The City of Portland ordains:
Section 1. The Council finds:
- The Americans with Disabilities Act of 1990, 42 U.S.C. §§ (“ADA”), and Section 504 of the Rehabilitation Act of 1973, Section 504 of the Rehabilitation Act of 1973, 29 U.S.C. §§ (“Section 504”) require that state and local government not to discriminate against qualified persons with disabilities in the provision of its programs, services and activities.
- Each of the Plaintiffs are individuals with Mobility Disabilities or caretakers of individuals with Mobility Disabilities within the City of Portland, including, but not limited to, those who use a wheelchair, scooter, or other assistive device for any Mobility Disability. Each of the Plaintiffs is an individual with a disability or a caretaker of individuals with disabilities within the meaning of Title II of the Americans with Disabilities Act of 1990, 42 U.S.C. §§ 12131(2), 12102(1) (“ADA”), and Section 504 of the Rehabilitation Act of 1973, 29 U.S.C. §§ 705(20), 794(a) (“Section 504”). Plaintiffs have filed a lawsuit entitled Tozer at al. v. City of Portland, Case No. 3:22-cv-01336-MO in the United States District Court for the District of Oregon (the “Lawsuit”).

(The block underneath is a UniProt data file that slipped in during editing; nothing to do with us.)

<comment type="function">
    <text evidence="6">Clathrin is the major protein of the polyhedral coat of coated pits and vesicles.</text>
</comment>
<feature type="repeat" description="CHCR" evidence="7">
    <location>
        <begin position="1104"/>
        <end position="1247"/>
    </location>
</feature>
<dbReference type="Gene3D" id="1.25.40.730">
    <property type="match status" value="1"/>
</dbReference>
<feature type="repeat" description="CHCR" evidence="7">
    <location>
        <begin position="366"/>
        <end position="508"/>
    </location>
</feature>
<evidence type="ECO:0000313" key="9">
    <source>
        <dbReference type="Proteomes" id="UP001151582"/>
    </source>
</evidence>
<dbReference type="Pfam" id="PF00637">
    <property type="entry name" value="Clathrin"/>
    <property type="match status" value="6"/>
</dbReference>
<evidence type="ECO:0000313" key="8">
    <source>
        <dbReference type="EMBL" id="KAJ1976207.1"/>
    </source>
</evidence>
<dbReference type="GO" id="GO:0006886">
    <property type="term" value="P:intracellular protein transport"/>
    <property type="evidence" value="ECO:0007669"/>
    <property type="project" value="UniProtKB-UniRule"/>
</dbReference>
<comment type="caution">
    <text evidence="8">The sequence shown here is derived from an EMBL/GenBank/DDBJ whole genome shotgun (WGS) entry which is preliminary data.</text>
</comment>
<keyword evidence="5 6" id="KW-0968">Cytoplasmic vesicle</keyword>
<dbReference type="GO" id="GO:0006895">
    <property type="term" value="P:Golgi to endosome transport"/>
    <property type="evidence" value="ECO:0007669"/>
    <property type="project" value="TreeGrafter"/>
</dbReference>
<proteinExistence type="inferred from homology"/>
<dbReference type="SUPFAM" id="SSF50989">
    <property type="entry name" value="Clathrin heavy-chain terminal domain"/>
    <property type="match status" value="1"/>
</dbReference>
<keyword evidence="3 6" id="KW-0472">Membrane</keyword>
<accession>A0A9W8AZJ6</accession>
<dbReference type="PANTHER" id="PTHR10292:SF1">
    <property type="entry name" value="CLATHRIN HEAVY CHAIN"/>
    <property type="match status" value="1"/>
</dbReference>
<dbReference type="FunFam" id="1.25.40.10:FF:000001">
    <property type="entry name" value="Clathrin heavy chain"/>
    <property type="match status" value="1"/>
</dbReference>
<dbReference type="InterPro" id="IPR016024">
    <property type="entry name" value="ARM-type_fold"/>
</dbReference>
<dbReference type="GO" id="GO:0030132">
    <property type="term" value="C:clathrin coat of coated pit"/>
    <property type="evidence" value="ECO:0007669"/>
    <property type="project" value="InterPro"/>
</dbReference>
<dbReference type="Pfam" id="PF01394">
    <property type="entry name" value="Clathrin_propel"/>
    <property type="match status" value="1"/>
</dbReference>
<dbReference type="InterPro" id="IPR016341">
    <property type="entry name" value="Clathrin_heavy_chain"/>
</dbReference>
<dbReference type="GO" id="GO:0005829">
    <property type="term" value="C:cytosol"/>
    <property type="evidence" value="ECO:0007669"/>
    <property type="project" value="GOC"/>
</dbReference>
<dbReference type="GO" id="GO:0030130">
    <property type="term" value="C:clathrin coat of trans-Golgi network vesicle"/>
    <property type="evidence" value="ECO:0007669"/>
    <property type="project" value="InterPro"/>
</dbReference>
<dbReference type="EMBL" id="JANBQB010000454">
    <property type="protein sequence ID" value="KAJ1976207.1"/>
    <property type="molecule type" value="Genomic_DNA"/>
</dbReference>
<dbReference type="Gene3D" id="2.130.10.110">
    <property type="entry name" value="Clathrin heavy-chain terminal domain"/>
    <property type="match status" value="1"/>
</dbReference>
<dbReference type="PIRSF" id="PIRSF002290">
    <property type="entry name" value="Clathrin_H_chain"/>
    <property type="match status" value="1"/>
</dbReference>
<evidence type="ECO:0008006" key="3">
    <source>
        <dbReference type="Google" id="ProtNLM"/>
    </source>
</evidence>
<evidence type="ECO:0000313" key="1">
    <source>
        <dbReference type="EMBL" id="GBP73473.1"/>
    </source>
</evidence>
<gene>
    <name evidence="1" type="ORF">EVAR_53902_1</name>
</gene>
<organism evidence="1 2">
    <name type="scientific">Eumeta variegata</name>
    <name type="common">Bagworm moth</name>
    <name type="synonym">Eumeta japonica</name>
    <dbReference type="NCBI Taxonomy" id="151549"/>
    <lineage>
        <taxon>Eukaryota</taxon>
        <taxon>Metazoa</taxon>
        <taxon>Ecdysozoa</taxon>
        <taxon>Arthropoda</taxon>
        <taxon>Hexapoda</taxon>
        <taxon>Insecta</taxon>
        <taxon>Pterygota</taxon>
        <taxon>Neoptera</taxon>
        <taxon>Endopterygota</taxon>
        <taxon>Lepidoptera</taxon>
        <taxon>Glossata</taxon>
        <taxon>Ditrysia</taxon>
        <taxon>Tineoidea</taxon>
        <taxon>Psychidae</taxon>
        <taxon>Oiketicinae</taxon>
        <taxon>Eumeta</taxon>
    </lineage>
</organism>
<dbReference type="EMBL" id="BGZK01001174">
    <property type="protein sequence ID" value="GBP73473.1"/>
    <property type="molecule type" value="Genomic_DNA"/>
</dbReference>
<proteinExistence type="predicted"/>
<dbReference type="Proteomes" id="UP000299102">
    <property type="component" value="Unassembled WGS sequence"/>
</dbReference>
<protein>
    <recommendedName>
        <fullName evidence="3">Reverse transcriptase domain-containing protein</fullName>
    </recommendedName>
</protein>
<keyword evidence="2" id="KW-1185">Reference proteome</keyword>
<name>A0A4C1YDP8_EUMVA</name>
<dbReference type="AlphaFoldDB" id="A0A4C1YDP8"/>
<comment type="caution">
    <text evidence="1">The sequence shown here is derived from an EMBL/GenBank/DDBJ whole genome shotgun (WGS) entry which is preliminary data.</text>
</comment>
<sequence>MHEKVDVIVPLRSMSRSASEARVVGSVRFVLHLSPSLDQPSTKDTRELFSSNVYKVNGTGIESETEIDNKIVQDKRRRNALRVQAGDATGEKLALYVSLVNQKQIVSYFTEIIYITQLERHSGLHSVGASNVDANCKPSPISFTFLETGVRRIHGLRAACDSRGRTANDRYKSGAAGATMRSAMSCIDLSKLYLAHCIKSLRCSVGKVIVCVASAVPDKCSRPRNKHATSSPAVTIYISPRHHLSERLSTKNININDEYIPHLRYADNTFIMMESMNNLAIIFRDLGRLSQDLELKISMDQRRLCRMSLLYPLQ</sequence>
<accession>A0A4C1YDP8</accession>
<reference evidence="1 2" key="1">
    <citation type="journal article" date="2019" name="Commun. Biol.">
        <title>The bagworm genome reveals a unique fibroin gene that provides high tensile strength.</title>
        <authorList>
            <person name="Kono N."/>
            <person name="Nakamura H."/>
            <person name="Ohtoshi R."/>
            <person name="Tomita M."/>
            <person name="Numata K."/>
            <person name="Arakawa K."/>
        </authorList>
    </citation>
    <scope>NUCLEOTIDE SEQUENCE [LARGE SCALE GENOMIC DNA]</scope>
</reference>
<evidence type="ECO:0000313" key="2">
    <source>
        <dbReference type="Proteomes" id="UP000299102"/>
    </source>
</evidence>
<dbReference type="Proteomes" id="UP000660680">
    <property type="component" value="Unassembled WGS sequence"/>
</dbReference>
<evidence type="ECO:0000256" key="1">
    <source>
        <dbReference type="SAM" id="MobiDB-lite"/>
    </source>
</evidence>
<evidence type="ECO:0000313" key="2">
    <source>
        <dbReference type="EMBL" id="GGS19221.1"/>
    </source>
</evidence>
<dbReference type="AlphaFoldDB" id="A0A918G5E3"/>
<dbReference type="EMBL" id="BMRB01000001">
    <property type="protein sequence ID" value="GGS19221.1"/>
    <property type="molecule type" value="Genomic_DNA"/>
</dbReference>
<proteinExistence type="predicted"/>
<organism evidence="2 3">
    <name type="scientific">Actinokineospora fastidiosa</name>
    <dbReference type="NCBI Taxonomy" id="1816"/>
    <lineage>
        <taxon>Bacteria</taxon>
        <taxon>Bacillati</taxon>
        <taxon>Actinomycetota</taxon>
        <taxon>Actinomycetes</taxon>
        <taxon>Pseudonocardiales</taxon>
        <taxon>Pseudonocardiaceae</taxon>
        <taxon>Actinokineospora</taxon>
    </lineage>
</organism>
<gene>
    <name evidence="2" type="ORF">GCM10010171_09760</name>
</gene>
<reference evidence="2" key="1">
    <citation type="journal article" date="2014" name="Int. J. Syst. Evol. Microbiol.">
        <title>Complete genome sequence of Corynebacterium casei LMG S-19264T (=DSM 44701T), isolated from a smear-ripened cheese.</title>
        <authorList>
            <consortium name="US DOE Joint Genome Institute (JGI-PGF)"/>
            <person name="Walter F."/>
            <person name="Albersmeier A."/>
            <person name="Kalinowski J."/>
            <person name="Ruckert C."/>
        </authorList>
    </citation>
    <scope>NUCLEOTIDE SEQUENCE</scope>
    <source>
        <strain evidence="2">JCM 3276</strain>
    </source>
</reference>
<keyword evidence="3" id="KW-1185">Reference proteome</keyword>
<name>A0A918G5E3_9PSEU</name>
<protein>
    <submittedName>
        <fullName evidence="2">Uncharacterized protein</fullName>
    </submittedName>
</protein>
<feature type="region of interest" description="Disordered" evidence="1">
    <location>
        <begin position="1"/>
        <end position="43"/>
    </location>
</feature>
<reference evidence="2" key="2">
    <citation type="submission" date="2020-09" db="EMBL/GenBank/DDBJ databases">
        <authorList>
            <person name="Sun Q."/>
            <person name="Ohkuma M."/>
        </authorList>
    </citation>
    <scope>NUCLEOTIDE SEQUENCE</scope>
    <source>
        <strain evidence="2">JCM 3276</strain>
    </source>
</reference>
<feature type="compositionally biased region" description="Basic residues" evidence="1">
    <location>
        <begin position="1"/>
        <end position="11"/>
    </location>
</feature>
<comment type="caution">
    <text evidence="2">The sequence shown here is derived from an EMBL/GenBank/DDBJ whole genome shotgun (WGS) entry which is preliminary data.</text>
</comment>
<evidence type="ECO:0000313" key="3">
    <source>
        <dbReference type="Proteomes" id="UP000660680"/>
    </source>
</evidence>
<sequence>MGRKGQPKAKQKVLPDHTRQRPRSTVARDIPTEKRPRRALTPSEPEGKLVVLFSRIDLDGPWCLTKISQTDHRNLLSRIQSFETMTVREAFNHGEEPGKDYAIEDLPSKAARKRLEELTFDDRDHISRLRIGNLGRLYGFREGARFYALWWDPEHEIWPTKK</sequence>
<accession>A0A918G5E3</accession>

- The City does not admit that it has violated or failed to comply with or has any liability to Plaintiffs under any provisions of the ADA or Section 504 relating to accessibility for persons with mobility disabilities to the pedestrian right of way, any regulations or guidelines promulgated pursuant to those statutes, or any other applicable laws, regulations, or legal requirements.
- The City and plaintiffs have conducted a thorough examination and investigation of the facts and law relating to the plaintiffs’ claims of sidewalk obstructions, and have engaged in extensive negotiations including the exchange of information and documents pertaining to the City’s programs for identifying, evaluating, and remediating campsites obstructing sidewalks.